Photo Gallery A Visit to a Dying City

Aleppo has been split in half by Syria's ongoing civil war and violence there continues. Most in the rebel half prefer to live near the front lines so as to avoid the barrel bombs dropped deeper into eastern Aleppo. When death rains from the sky, there is no time to take shelter.
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Aleppo has been split in half by Syria's ongoing civil war and violence there continues. Most in the rebel half prefer to live near the front lines so as to avoid the barrel bombs dropped deeper into eastern Aleppo.

Foto: Jawad Qurabi/ DER SPIEGEL
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A market in eastern Aleppo. Many who have remained in the city have surrendered themselves to fate. It makes no sense to flee, they say. When it is time to die, death will find them, they believe.

Foto: Jawad Qurabi/ DER SPIEGEL
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Huge swaths of Aleppo are unliveable, with residential buildings either blasted to the ground or heavily damaged.

Foto: Jawad Qurabi/ DER SPIEGEL
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Even though the majority of the population has vacated the east, there are still 2.2 million people living in the western half of Aleppo.

Foto: Jawad Qurabi/ DER SPIEGEL
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The systematic bombing of eastern Aleppo by regime troops began in late 2013. Since then, 2,500 people have been killed in the explosions.

Foto: Jawad Qurabi/ DER SPIEGEL
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A typical street scene in Aleppo. The front lines in the city are no longer the scene of intense fighting, as the focus of the battle has moved elsewhere. But the city remains divided and death commonplace.

Foto: Jawad Qurabi/ DER SPIEGEL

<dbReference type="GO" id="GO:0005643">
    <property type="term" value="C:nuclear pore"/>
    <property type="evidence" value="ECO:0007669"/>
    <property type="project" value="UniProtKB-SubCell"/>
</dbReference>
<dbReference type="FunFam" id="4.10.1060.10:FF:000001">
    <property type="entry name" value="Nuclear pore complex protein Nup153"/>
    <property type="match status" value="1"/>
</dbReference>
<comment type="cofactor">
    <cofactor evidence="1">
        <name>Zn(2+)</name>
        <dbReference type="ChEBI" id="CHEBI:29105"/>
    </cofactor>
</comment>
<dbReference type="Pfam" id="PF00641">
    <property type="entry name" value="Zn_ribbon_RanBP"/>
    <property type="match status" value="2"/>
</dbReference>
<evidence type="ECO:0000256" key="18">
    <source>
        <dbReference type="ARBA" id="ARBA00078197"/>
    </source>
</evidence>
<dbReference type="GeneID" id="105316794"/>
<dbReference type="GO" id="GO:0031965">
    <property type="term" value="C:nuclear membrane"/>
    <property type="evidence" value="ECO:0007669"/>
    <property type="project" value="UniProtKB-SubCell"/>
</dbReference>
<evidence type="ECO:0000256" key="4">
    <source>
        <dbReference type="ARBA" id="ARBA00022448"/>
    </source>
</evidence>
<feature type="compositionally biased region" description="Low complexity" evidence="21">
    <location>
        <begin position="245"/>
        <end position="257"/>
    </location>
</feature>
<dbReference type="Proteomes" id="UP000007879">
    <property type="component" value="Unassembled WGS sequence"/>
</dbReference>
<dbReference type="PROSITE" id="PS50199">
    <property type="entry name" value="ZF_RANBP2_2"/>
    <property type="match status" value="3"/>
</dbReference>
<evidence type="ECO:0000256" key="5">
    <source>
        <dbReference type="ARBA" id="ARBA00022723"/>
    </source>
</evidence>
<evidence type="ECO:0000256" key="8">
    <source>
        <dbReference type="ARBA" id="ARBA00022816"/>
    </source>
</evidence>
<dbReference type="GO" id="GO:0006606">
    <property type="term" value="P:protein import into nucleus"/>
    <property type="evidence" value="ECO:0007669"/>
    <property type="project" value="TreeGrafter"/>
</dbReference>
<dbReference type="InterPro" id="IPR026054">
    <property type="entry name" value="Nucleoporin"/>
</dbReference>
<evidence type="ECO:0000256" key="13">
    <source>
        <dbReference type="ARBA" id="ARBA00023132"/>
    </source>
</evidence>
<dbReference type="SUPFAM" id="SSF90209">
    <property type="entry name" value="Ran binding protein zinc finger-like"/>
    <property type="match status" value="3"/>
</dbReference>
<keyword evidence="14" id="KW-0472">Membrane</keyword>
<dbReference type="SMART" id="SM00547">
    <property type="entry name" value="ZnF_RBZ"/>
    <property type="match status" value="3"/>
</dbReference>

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Magi Anastos, 80, is one of the seven residents who remain in the Catholic retirement home Maison de Repos Saint-Elie. Residents there used to know the local government sniper, but there is now a new one and they are worried.

Foto: Jawad Qurabi/ DER SPIEGEL
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The papermaker Rahmu Abdullah, 77, is the last one left in his street. He spends his days reading and teaching songs to his zebra finch.

Foto: Jawad Qurabi/ DER SPIEGEL
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A destroyed house in Aleppo. There are bus trips from one half of the city to the other, but they take 12 hours and travel through much of northern Syria.

Foto: Jawad Qurabi/ DER SPIEGEL
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A street scene in Aleppo. Rarely does anyone express animosity toward the other half of the city. The local rebel commander says he and his men are fighting the regime, not the people in the western half of the city.

Foto: Jawad Qurabi/ DER SPIEGEL
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A group of boys in eastern Aleppo. Those who could leave have long since departed.

Foto: Jawad Qurabi/ DER SPIEGEL
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Survival is not easy in eastern Aleppo. But many of the rebel-held districts have power 24-hours a day.

Foto: Jawad Qurabi/ DER SPIEGEL
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Most shops in eastern Aleppo are closed or have been destroyed. Oddly though, there are several pet shops still doing business.

Foto: Jawad Qurabi/ DER SPIEGEL
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